Archive for Wednesday, April 21, 2010

School district asked to keep 9th-grade German classes

In an attempt to help cut the budget deficit, German will no longer be offered to ninth graders in junior high schools. Some worry the cuts will eliminate the language from the school district completely.

April 21, 2010


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Some parents and others are pleading with Lawrence school administrators to not drop ninth-grade German for next year.

They say the move will harm the district’s language program in the future.

“We’re being told that this is temporary. The problem is once you start strangling programs at the beginning, it’s a multi-year sequence. It’s not easily restorable,” said James Sterbenz, who helped form Parents, Students and Friends of German Language Instruction in Lawrence.

District administrators said $4.6 million in budget cuts for next year included increasing the district’s student-teacher ratio, meaning secondary schools will have to offer less courses because of teaching cuts.

Administrators say if the school board votes to move ninth-graders from the four junior high schools to the two high schools in 2011-2012, the district could again offer the German 1 course in ninth grade.

“We have enough interest in German to have two nice German programs at each high school,” said Frank Harwood, the district’s chief operations officer. “The problem we run into is we’re trying to run six German 1 programs with the four junior and the two high schools.”

There also hasn’t been enough demand in recent years to offer the first German course at the two three-grade high schools, he said.

Sterbenz, a Kansas University associate professor of electrical engineering and computer science, said the group worries one year without ninth-grade German 1 will hinder future demand for the course. In letters, members of the group also say it will harm the district’s reputation and academic standing.

Leadership from Eutin, Germany, a Lawrence sister city, also sent a letter asking the district to keep German at the junior high schools for next year.

Sterbenz said he was worried administrators made the German decision without looking closely enough at enrollment numbers in the course, saying ninth-grade German 1 enrollment had quadrupled in the last decade.

Kim Bodensteiner, the district’s chief academic officer, said principals made the decision for next year based on pre-enrollment projections. The budget crisis also increased the severity of the cuts. She said scheduling conflicts would also mean that not every ninth-grade student who indicated interest in German would be able to take the class.

Bodensteiner said the district plans to send out surveys to those students to gauge interest in participating in an evening or summer course. The course possibly could be offered also through the Lawrence Virtual School, she said. The district is exploring these option for students who want to take four years of German before graduating.

“That is a very shaky proposition because the question is: How many kids would do this extra work?” said Friedemann Eisert, the German teacher at Lawrence High School and Southwest Junior High, who will teach at the two high schools next year.


David Holroyd 7 years, 11 months ago

Can German be a virtual class and the girls sit at their computers wearing dirndels and boys wear lederhosen? How much more German can one get. Maybe have some strudel while trying to pronounce vie gehts.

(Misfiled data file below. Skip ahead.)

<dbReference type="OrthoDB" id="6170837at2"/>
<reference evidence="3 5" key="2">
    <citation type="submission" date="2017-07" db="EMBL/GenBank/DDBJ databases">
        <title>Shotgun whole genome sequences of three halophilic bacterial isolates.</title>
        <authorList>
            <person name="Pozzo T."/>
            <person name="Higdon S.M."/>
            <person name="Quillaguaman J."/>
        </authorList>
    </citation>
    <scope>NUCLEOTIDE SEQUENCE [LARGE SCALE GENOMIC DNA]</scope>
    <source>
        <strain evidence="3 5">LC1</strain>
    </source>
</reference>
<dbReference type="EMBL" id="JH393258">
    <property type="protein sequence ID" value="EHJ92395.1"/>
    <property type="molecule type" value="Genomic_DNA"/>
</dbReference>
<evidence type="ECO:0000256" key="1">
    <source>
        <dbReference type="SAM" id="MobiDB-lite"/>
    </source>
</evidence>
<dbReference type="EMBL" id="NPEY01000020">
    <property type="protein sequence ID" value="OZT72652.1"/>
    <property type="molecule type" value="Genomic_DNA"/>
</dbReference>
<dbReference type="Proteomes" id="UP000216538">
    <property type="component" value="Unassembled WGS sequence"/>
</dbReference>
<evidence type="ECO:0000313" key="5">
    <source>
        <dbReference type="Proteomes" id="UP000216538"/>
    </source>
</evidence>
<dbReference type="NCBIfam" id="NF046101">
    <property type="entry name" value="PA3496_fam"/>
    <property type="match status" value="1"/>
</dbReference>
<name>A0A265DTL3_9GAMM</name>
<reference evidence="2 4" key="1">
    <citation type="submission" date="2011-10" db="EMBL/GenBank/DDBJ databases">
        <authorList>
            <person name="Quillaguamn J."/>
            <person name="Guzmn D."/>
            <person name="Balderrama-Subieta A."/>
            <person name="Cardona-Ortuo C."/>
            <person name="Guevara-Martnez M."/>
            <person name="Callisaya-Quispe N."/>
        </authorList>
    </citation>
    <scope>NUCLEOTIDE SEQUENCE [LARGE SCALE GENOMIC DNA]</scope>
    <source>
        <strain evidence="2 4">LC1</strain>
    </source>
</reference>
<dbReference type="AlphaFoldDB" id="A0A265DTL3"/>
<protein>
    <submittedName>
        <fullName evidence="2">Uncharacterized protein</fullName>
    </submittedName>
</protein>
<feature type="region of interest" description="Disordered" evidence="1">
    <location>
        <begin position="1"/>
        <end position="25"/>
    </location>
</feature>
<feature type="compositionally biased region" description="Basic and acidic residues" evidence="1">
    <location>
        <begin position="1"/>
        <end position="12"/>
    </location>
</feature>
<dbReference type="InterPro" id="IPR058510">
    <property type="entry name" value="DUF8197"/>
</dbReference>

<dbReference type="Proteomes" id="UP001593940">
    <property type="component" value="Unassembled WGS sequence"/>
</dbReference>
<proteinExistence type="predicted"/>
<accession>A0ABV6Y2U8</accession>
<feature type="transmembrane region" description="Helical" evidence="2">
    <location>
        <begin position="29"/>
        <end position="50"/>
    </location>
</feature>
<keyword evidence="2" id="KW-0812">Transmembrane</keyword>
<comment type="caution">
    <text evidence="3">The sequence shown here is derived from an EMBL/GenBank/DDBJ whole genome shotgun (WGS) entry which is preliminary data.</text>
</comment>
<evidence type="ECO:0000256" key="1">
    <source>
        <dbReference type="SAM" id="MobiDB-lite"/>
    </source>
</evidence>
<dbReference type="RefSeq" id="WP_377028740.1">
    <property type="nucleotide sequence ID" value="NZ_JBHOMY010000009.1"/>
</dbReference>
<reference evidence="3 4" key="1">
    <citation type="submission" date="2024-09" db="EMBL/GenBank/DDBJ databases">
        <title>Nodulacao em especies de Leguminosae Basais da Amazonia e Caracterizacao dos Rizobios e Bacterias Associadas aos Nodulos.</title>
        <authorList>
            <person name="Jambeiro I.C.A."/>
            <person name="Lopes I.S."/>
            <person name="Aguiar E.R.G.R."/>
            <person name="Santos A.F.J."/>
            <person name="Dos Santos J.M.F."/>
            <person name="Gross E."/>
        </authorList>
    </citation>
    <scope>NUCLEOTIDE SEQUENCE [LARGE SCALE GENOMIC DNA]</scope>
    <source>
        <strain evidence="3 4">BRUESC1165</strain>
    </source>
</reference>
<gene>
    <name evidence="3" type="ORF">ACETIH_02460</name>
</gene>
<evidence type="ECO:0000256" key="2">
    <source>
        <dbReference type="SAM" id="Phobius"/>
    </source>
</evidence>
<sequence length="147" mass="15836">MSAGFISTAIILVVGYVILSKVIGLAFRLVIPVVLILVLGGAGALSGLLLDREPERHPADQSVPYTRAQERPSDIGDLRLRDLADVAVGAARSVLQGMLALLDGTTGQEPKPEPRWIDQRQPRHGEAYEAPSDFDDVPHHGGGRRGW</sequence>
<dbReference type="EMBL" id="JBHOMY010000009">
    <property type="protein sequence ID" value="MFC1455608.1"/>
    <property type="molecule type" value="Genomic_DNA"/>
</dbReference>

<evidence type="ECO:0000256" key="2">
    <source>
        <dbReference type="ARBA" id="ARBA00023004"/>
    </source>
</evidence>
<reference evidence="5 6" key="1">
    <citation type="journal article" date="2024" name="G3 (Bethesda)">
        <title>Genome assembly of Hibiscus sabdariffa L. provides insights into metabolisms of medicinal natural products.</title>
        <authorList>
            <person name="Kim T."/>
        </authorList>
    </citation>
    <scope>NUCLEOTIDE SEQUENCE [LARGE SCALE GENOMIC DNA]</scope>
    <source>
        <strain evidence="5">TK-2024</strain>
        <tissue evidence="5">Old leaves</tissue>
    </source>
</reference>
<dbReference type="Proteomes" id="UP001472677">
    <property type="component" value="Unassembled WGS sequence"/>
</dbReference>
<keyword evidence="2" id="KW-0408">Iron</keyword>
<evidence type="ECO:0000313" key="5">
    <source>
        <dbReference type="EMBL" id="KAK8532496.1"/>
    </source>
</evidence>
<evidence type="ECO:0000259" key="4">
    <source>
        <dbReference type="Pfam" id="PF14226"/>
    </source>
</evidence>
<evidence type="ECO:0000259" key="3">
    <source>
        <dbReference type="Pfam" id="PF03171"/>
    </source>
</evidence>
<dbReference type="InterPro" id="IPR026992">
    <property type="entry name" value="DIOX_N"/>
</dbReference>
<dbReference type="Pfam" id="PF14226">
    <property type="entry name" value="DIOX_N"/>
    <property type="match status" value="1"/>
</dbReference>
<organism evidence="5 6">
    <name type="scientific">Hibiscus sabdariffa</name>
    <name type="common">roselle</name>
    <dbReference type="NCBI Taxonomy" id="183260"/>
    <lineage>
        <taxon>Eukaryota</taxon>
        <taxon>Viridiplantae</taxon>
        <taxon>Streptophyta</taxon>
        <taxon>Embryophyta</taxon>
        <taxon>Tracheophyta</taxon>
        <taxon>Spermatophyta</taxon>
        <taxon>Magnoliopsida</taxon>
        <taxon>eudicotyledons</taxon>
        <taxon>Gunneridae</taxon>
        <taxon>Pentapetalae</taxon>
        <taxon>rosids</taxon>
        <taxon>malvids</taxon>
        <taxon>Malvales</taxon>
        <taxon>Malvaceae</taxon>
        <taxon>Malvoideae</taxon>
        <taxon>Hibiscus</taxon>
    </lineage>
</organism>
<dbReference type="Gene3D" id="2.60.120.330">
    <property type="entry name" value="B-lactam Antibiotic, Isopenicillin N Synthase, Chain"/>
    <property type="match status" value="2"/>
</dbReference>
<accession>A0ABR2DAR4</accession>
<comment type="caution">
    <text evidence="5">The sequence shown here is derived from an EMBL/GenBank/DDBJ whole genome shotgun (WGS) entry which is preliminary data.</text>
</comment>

Ron Holzwarth 7 years, 11 months ago

You're about as German as you can get when your name cannot be properly pronounced in English because English does not have all the phonemes.

ssakcaj 7 years, 11 months ago

As someone else mentioned, buy every student who wants to take the class a copy of Rosetta Stone - German and have them do that. I would wager that if you test them on it after the end of the year or even semester the students doing Rosetta Stone would be ahead of the others in the regular classes.

mr_right_wing 7 years, 11 months ago

We're talking between $200 to $700 per student; if a parent truly wants their child to learn German, I don't see why they can't buy their own copy. It's probably illegal, but you could have some families share a copy. Or if all the families order together, maybe they could get some kind of a bulk discount.

windex 7 years, 11 months ago

Right-o. And what would be the price tag for this? Are you sure it would save money?

Ron Holzwarth 7 years, 11 months ago

I could be wrong on all of this, but I believe the software license that you buy is for one computer, regardless of how many people use that program on that single computer. Several students could then use that computer in shifts during the day. And I bet an educational discount is available for schools that wish to purchase multiple copies.

Boston_Corbett 7 years, 11 months ago

Well sure, lets have all the students get Rosetta Stone for all languages, including English. Then we can get rid of lots of teachers. That's the ticket. Makes lot of sense. Have all the children use the virtual school for math and social studies.... it would count, after all. What a fantastic solution.

gr3sam 7 years, 11 months ago

K-6 should be adequately funded with the proceeds of elimination of luxury classes at the two HS. If this does not occur, and cuts continue at the grade school levels in Lawrence, you can simply consider this administration and school board a dismal failure.

windex 7 years, 11 months ago

gr3sam, I dare say you're going to have a different perspective once your dear children get to secondary school.....

Ron Holzwarth 7 years, 11 months ago